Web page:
Two PLAAF J-16 clones of Sukhoi Su_30 fighter jets
A Chinese pilot claimed the J-16 had no flaws given its wide range of weapons
China’s wide-ranging military modernisation, which began in the early 1980s, has alarmed experts for a number of reasons.
While threats to its neighbours have been an obvious concern, experts have also been worried about China’s use of espionage and reverse-engineering to modify its home-built weapons.
Arguably, the most visible example of China’s use of reverse-engineering has been its work on the Russian Su-27 air superiority fighter, designed by the Sukhoi aircraft design bureau. China was the first export customer of the Su-27, which forms the basis of numerous aircraft such as the Su-30 multi-role fighter, Su-34 light bomber and Su-35 multi-role fighter.
The derivative fighters are all heavier than the Su-27 and can carry additional weapons, including missiles and bombs for ground attack. The Su-35 is the most advanced member of the Su-27 ‘family’, given its electronics and advanced engines that give it considerable agility in a dogfight. The most important fighter, in terms of numbers, in the Indian Air Force is the Su-30MKI, an aircraft that traces its lineage to the Su-27 design. The Indian Air Force operates over 240 Su-30MKI fighters.
Since receiving its first Su-27 jets in 1992, China has developed multiple derivatives of the aircraft indigenously. In the late 1990s, China purchased the Su-30 multi-role fighter from Russia and in 2015, it became the first export buyer of the Su-35.
According to data from 2019 from the International Institute for Strategic Studies (IISS), China was estimated to have over 600 fighters derived from the Su-27. These include the ‘J-11’ series, which are based on the original Russian design. The most advanced indigenous fighter that China has developed from the Su-27 family is the J-16, which experts have claimed is a copy of the Su-30 design.
The J-16 is believed to have first flown in 2011-12 and according to IISS, China had built at least 90 J-16 fighters by 2019. According to a 2020 report of UK think tank Royal United Services Institute, the J-16 is “currently China’s most capable multirole and strike aircraft””. RUSI noted the J-16 features a advanced electronically scanned array (AESA) radar, which allows it to track both aerial and surface targets simultaneously. The J-16 is also thought to use more carbon composites in its construction to reduce its weight and has a ‘glass cockpit’, replacing dials found in older Russian jets.
Earlier this week, Chinese state media quoted a serving officer of the People’s Liberation Army Air Force (PLAAF) as claiming the J-16 had “no flaws because it is equipped with many types of weapons and can operate under all weather conditions””.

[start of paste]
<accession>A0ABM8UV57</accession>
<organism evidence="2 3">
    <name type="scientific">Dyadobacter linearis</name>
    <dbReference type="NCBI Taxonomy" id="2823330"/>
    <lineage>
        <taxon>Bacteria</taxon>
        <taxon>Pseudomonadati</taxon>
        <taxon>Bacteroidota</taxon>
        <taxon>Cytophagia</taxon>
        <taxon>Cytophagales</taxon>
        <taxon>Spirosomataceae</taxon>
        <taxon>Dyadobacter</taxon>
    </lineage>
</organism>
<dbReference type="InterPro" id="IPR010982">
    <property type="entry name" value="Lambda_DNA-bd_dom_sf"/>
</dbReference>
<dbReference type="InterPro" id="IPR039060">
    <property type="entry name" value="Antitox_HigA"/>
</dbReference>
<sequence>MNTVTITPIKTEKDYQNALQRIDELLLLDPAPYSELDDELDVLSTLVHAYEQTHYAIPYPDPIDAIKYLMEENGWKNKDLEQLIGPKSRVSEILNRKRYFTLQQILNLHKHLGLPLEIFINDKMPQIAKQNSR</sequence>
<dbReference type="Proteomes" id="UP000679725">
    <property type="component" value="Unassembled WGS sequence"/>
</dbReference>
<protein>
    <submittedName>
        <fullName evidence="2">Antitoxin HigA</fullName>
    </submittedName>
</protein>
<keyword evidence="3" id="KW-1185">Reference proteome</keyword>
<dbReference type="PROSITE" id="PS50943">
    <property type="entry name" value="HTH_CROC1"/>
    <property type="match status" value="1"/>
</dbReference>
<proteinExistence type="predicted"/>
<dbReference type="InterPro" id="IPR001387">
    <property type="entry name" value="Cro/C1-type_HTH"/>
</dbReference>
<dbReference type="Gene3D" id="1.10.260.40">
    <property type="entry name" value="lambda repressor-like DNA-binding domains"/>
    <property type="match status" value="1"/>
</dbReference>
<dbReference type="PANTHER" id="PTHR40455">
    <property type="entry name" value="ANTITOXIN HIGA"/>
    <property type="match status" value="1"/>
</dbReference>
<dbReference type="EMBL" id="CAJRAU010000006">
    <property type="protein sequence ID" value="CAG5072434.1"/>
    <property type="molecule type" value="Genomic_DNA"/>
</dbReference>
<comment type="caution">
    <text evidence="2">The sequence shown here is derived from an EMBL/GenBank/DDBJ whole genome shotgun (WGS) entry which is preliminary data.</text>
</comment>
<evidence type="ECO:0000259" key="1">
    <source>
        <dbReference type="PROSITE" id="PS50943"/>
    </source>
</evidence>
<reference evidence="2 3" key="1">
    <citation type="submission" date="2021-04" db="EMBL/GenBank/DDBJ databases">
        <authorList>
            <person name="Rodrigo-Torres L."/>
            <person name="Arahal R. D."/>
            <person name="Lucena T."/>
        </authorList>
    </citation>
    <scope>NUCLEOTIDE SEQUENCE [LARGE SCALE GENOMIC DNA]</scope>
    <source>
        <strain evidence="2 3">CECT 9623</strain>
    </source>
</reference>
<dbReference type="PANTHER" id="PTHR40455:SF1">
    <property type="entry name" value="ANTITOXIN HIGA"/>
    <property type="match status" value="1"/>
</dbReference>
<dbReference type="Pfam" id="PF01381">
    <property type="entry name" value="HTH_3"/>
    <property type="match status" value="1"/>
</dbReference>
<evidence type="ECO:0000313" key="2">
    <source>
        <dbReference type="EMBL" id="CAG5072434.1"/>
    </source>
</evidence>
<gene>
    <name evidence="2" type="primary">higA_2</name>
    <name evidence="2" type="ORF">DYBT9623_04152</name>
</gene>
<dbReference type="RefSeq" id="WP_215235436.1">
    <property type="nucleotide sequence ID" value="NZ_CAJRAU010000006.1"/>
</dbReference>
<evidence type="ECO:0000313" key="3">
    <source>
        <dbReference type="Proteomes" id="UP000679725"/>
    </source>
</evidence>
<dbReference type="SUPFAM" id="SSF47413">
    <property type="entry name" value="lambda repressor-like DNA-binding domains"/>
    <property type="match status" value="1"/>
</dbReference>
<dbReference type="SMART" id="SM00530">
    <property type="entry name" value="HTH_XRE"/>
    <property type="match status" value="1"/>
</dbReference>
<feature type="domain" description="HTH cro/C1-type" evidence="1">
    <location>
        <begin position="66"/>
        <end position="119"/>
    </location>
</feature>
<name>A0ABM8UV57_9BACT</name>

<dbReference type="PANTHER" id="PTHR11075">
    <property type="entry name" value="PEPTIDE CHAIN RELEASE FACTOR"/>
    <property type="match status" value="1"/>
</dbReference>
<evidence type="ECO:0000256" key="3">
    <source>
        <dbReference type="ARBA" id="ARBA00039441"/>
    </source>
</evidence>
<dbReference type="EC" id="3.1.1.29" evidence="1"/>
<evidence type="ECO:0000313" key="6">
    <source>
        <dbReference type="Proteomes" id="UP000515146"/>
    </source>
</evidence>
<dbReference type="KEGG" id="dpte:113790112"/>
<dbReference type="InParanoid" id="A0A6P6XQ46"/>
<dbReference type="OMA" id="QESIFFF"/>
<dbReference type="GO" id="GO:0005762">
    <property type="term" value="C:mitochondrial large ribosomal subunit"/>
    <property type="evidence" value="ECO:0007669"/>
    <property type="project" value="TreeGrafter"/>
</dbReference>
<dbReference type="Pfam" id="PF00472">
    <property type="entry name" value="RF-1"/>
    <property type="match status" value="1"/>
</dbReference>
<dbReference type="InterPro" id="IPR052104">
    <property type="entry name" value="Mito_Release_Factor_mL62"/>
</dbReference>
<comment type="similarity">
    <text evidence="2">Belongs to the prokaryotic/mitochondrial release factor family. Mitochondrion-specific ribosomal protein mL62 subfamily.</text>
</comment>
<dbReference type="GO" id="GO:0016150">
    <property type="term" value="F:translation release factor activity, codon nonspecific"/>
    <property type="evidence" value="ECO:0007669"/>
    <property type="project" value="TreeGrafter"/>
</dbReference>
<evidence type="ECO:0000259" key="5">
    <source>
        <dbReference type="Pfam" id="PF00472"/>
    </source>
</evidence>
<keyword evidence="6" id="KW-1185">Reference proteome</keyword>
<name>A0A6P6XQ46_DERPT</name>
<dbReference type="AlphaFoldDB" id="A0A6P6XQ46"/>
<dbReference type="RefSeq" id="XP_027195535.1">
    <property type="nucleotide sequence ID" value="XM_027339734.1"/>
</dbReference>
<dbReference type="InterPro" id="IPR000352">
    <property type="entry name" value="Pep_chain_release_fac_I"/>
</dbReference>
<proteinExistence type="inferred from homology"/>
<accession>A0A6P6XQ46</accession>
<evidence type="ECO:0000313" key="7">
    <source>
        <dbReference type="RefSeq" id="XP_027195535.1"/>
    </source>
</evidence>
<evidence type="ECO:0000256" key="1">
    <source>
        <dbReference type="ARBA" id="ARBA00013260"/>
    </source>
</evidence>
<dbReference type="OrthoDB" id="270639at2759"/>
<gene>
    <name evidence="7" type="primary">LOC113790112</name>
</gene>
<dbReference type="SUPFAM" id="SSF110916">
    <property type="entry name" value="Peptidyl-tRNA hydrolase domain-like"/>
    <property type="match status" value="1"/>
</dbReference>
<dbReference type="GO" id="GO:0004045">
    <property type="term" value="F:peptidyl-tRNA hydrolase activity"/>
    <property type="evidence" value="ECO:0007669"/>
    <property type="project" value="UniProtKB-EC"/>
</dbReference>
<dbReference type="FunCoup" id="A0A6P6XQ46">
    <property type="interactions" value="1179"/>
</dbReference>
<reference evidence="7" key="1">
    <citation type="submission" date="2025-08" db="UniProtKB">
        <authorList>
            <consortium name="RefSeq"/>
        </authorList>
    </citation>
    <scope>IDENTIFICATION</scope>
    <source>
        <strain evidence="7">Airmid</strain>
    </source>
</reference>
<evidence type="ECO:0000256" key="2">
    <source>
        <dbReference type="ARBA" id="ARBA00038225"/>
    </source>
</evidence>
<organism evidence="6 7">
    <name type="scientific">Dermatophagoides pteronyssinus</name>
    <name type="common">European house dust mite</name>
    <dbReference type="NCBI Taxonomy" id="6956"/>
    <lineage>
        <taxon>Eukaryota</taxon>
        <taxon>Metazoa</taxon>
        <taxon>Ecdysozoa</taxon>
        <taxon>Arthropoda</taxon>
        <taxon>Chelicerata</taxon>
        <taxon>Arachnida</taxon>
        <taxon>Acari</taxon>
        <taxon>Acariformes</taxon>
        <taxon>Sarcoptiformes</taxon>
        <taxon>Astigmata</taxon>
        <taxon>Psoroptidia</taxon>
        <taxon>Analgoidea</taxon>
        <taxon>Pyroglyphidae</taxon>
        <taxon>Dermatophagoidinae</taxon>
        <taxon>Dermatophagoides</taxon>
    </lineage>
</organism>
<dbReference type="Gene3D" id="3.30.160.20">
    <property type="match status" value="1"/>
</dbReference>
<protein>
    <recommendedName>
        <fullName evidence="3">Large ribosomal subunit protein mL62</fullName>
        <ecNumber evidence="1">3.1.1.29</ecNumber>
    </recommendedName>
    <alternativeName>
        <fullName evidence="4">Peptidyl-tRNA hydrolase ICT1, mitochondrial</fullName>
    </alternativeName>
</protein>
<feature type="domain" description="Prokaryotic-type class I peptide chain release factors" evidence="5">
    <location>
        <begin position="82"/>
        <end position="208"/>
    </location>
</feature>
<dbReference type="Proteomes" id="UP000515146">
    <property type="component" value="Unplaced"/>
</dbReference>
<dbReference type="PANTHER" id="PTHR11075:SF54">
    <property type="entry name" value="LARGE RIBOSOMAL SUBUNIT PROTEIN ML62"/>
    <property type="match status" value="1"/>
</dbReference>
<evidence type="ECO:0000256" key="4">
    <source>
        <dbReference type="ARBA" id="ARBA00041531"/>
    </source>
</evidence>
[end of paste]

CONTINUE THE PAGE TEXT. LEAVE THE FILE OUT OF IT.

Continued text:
Wang Songxi, a flying instructor at the People’s Liberation Army Northern Theater Command Air Force, was quoted by Global Times as saying, “In terms of performance, the J-16 is a superior to all types of aircraft I have flown…” He claimed the J-16 had “huge breakthroughs in radar and fire control systems in comparison with previous aircraft””.
Wang claimed that though the J-16 and Su-30 look similar outwardly, “many things are different from the inside” and “there is a gap that makes the J-16 a generation more advanced than the Su-30″”.
Jiang Jiaji, another decorated PLAAF pilot, was quoted by Global Times as saying the J-16 has better stealth capability. Jiang claimed the J-16 is “now covered with silver-grey painting, which makes it less visible to the naked eye and electromagnetic devices”.
The report on the J-16’s prowess by Chinese state media may reek of propaganda and hyperbole, given China’s continuing struggles to develop reliable engines for its fighter aircraft. In 2015, when the deal for Su-35 jets was announced, analysts warned China was eyeing reverse-engineering of the aircraft’s engines and infra-red sensors that are used to detect enemy aircraft.
However, some experts have warned that Beijing is indeed marching ahead of Russia in many areas of aircraft development. For instance, the RUSI report from last year noted China’s use of datalinks for communication and improved electronic warfare capabilities gave jets such as the J-11 series and J-16 an advantage over Russian-origin fighters.
The RUSI report also cited China’s considerable advances in development of air-to-air missiles and stealth technology. RUSI noted that “Russian industry has suffered from a lack of high-end micro-electronic components since the imposition of Western sanctions in response to the annexation of Crimea.” On the other hand, China’s use of espionage and its status as a major industrial power and hub of innovation has seen advances in development of ‘dual use’ electronics that have relevance in military use.